Religious Education (RE)
RE Leader & Deputy Head
The curriculum we use at St Catherine’s is the ‘God Matters’ programme. Each year group explores ten units, which are linked to the liturgical year of the Church and include teaching of other faiths. The programme offers a clear approach to teaching and learning. This is characterised by engaging, exploring and expressing and it is structured in a way which allows for deep learning and real engagement with the RE content.
God Matters is designed to ensure that pupils make progress in RE from reception to year 6. The theological content and principles are linked to the National Curriculum Directory. It is supported by a clear approach to teaching and learning. This clear approach is characterised by the 3 E’s: Engage, Explore, Express. (See separate notes below.) It is structured in a way which allows for deep learning and real engagement with the RE content.
Explicit R.E. takes place during timetabled lessons (10% of curriculum time) supported by assemblies, liturgies and community worship. This means 2 hours of RE per week in KS1 and 2.5 hours of RE per week in KS2.
Prayers, Saints and Feasts,
Pentecost & Mission
Engage, Explore, Express
Engage is the means by which pupils can initially interrogate the learning. By using art, role-play, or devising questions for themselves, pupils are enabled to visualise the story. They can identify who is involved, what is happening and can speculate what might happen. Engage activities seek to identify an answer to the question: “What is the story?”
There are many other approaches to engaging pupils, other than those identified in the scheme, which can be used. These include:
• Matching Scripture to a song or music;
• Scenario based approaches, e.g. Imagine if, What if?
• Extensive art and drama activities.
All of the activities are characterised by:
• Plenty of talk and use of talk partners;
• Probing and open-ended questioning;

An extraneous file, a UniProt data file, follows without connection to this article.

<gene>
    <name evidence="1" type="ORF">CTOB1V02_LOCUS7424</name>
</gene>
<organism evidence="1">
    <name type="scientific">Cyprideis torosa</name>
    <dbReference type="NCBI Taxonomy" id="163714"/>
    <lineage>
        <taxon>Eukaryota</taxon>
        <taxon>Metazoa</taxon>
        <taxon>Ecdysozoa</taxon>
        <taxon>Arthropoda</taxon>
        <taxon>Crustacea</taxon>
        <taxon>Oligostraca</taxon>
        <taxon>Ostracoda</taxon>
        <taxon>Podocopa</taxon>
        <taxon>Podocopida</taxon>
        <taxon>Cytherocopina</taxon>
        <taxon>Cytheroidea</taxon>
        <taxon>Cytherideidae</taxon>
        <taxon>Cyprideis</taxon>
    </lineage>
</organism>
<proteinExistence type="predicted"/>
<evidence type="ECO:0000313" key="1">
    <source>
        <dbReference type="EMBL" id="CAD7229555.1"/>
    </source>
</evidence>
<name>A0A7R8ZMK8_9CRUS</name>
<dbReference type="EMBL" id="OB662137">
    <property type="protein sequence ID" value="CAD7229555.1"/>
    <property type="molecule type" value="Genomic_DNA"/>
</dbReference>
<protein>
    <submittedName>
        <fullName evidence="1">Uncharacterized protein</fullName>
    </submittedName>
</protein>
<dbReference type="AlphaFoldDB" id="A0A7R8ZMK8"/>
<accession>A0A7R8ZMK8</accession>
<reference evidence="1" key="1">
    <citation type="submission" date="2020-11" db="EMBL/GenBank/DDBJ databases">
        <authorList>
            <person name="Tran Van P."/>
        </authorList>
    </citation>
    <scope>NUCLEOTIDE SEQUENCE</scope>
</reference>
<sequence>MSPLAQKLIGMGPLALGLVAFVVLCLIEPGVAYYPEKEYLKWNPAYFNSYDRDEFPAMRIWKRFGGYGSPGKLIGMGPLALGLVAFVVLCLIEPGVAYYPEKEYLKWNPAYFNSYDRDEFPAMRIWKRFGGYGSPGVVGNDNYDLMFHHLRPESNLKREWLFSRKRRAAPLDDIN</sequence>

• Opportunities for pupils to devise their own questions;
• Clear links between the stimuli and the learning intentions.
Explore activities are designed both to answer the ‘what’ and the ‘why’ questions and to enable pupils to organise their thinking. Teaching enables connections to be made, as well as allowing pupils to evaluate, analyse and explore different points of view, compare, contrast and reach conclusions.
There are many tools which enable such exploration, apart from those included in the scheme. These include:
• Pie charts, bar charts;
• ICT spreadsheets.
Again, explore activities are characterised by dialogue and by examining ideas and content from different perspectives.
Express activities are organised in a way which allows pupils to express their understanding of particular concepts and Scripture passages, using approaches from other curriculum areas. In seeking to be like Jesus or his followers, express tasks enable pupils to demonstrate that they know what Jesus was like, what he did and what he thought in different circumstances.
Express activities provide purpose and context to lessons. They also provide opportunities to demonstrate understanding in many different ways. Express activities can be given meaning, when pupils are allocated a particular role, such as dancer, journalist, editor, illustrator, expedition leader etc.